ALL CAPS … underlined …. and "bold"

Often on my FB (Facebook, for all of you who don’t succumb to this form of bondage – well, it can be) status I will print a scripture verse or verses. Sometimes, I would put a word or phrase in all caps. I did so to make a point, obviously.
But in the last couple of weeks I’ve thought through it a little. Even more recently I was responding to Amanda by telling her that one of her posts referred to some of my favorite Bible verses. I have been thinking that putting certain words or phrases (that are in the Bible) in bold, or underlining them or writing in all caps is mostly interpretation. Now, it’s valid to believe that God is making a point when He uses a word more than once in the same verse – i.e. Holy, Holy, Holy. And Jesus said in Matthew “ask, and keep on asking …” I believe He was making a point of the value of persistent praying.
What I’ve been pondering is the personal use of typography to quote scripture. If I choose to make something bold, or put it in all caps (which, btw, in the written form is somewhat like screaming it – so it also probably comes across as brazen), or even underlined, am I not deciding for myself what is important in that verse? It feels like I’m telling everyone to get the point of a specific verse – well, my point that is.

I have tried to be more careful in my scripture quoting (in written form) lately not to use typography to make the point. I think God’s words speak for themselves and what is more important is the context of the verses or passage. I think all too often we use the Bible to make our point. I do believe that God’s word speaks to us personally. I will often read a verse and will see something fresh and insightful that I didn’t recognize before. It seems it was just the word for me on that day! But for me to emphasize certain words for others’ lives is to fall short of the whole truth that God is speaking. I think that often the church, as a whole, has been guilty of too much emphasis on certain themes and principles in the Bible while almost ignoring others that are even more prominent and maybe more important from God’s perspective.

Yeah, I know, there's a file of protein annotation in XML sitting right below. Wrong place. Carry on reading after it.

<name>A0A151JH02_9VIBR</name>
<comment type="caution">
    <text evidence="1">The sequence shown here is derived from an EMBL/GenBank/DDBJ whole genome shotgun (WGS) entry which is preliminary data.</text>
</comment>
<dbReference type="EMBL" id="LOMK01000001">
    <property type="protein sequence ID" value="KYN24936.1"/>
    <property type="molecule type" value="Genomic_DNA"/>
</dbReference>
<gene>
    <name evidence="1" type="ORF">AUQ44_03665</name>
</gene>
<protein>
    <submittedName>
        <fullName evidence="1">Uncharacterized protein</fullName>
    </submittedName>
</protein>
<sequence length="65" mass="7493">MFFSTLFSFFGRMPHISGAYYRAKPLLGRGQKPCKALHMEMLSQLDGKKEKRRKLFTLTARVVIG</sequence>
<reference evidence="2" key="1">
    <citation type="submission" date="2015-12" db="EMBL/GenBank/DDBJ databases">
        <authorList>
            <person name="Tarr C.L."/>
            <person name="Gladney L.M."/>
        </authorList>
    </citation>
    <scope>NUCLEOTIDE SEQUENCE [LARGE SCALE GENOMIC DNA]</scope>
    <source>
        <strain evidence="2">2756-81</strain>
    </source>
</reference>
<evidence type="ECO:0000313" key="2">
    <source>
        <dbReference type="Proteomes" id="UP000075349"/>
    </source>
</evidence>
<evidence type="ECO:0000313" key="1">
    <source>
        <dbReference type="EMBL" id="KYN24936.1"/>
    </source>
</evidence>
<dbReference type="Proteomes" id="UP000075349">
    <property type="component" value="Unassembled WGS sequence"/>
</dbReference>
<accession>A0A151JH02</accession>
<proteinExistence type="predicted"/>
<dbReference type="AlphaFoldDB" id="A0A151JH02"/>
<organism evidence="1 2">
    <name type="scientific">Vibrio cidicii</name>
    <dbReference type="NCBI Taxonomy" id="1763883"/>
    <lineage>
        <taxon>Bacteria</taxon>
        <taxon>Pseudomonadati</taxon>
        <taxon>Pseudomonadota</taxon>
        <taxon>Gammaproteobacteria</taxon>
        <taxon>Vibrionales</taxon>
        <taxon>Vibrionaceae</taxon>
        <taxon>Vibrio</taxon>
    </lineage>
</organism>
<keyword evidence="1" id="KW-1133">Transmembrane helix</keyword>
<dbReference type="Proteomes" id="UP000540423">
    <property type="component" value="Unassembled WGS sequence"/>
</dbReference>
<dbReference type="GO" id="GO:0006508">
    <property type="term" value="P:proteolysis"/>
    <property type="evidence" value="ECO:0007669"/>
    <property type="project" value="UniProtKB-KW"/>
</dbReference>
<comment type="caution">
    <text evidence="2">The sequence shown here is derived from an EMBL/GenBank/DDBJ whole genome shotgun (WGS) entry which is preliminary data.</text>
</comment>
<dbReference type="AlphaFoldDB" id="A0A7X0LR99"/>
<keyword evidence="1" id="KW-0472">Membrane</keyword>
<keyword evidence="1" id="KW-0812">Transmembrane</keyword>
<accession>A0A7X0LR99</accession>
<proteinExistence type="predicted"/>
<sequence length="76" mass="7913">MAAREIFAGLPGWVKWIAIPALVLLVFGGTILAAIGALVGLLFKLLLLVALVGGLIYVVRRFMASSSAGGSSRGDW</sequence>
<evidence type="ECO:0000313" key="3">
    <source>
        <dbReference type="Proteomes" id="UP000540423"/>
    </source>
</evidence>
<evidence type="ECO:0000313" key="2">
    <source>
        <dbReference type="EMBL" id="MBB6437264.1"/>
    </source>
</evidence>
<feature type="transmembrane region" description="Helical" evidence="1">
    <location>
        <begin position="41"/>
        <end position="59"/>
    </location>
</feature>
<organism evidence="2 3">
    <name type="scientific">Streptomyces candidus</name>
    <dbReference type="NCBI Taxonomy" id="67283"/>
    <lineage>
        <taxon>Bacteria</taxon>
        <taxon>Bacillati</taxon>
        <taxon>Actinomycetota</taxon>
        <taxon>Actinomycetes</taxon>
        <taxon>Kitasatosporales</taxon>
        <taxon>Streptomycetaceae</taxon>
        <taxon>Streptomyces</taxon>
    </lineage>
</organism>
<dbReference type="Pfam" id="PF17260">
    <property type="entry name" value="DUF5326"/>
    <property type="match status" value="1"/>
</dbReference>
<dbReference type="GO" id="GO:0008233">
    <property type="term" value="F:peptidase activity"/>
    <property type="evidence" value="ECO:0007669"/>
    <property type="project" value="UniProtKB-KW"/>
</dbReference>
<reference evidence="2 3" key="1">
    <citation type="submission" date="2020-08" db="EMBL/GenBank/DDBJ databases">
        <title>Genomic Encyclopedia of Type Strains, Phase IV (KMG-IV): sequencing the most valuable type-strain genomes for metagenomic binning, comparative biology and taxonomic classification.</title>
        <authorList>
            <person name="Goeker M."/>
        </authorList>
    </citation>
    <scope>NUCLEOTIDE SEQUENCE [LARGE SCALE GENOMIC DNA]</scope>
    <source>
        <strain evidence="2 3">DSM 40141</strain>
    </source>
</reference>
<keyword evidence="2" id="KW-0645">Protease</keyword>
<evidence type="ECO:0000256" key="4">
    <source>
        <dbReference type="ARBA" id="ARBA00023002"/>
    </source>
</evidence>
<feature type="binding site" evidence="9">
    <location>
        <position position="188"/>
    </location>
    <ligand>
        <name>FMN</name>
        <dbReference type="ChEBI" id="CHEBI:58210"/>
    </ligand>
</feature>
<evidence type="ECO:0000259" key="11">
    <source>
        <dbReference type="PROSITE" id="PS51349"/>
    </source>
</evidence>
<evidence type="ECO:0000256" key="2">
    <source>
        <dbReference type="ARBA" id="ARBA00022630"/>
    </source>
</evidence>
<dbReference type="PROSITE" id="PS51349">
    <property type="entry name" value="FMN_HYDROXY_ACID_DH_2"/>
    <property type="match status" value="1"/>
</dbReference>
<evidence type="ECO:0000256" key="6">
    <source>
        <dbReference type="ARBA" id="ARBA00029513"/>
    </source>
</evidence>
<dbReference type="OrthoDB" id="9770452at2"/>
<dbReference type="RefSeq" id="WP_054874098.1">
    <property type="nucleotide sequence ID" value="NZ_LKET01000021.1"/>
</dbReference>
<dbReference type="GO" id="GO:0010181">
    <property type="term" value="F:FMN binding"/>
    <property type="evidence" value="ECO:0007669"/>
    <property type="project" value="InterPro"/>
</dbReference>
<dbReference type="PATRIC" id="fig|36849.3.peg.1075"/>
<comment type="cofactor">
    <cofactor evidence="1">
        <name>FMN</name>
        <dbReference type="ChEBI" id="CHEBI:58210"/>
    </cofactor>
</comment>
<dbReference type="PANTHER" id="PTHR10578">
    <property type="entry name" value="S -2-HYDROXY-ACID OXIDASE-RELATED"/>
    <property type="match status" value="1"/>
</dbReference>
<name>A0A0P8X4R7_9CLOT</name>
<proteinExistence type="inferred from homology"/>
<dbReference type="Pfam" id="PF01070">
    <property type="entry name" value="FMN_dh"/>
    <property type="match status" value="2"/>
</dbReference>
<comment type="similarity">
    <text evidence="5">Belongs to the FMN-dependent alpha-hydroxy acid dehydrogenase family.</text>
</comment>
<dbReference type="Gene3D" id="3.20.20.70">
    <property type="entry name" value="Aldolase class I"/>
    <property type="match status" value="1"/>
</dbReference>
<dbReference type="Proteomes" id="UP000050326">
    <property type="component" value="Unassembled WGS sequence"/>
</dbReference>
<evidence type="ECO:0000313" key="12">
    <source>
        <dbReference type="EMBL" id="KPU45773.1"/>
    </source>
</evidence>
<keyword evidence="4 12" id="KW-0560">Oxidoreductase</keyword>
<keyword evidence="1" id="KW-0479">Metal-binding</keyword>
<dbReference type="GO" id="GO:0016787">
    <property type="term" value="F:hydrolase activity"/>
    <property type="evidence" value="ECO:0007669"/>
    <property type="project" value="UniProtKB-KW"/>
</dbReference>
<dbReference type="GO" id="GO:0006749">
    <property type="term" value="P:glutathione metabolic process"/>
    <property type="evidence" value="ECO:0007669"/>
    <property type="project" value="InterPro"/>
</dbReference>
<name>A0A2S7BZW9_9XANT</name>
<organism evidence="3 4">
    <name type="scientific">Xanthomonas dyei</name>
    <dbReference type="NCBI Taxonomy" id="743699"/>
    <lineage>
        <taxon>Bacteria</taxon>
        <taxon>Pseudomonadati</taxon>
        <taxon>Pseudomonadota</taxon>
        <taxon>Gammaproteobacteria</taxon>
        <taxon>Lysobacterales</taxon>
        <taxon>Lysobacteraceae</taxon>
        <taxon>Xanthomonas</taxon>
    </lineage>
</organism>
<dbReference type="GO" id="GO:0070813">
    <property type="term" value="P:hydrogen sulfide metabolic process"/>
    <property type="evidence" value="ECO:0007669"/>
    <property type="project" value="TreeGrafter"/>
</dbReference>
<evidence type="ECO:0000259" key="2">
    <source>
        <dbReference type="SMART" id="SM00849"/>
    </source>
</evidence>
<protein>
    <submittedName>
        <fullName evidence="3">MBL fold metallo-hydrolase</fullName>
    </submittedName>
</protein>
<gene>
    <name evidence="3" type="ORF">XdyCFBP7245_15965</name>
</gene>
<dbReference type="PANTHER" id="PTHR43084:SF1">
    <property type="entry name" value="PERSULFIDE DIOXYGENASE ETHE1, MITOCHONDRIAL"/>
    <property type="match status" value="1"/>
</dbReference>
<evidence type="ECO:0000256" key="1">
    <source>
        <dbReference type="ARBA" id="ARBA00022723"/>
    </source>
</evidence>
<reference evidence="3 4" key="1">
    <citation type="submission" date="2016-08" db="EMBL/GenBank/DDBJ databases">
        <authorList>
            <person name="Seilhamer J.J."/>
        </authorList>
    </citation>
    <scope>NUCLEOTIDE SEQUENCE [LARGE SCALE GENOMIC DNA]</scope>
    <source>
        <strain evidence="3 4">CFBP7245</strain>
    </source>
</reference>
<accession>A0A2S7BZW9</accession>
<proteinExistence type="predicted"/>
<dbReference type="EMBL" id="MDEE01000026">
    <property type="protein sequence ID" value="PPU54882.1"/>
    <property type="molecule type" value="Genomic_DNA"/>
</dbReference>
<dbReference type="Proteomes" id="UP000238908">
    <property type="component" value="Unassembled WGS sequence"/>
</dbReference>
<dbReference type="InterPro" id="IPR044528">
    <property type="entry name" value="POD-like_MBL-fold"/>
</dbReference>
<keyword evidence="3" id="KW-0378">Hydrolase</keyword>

I could follow this post with a very long list of examples where pastors/teachers/authors have used only part of a verse to create entire sermons and books and philosophies, while never mentioning the context or the rest of the verse itself. I do not think this is how we are to use scripture. Too many partial verses, phrases, etc are lifted from the pages of the Bible to prove many things and to make many points.
I’m going to attempt to leave the “typography” to the Bible writers and continue to seek what God means for me to learn from the whole counsel of His word. I will let His Spirit emphasize the parts I need to especially note.

But as for you,<sup class="xref" value="(AB)”> continue in what you have learned and have firmly believed, knowing from whom you learned it and how<sup class="xref" value="(AC)”> from childhood you have been acquainted with<sup class="xref" value="(AD)”> the sacred writings,<sup class="xref" value="(AE)”> which are able to make you wise for salvation through faith in Christ Jesus. All Scripture is breathed out by God and profitable for teaching, for reproof, for correction, and for training in righteousness, that<sup class="xref" value="(AG)”> the man of God may be competent,<sup class="xref" value="(AH)”> equipped<sup class="xref" value="(AI)”> for every good work.

Leave a Reply

Fill in your details below or click an icon to log in:

WordPress.com Logo

You are commenting using your WordPress.com account. Log Out / Change )

Twitter picture

You are commenting using your Twitter account. Log Out / Change )

Facebook photo

You are commenting using your Facebook account. Log Out / Change )

Google+ photo

You are commenting using your Google+ account. Log Out / Change )

Connecting to %s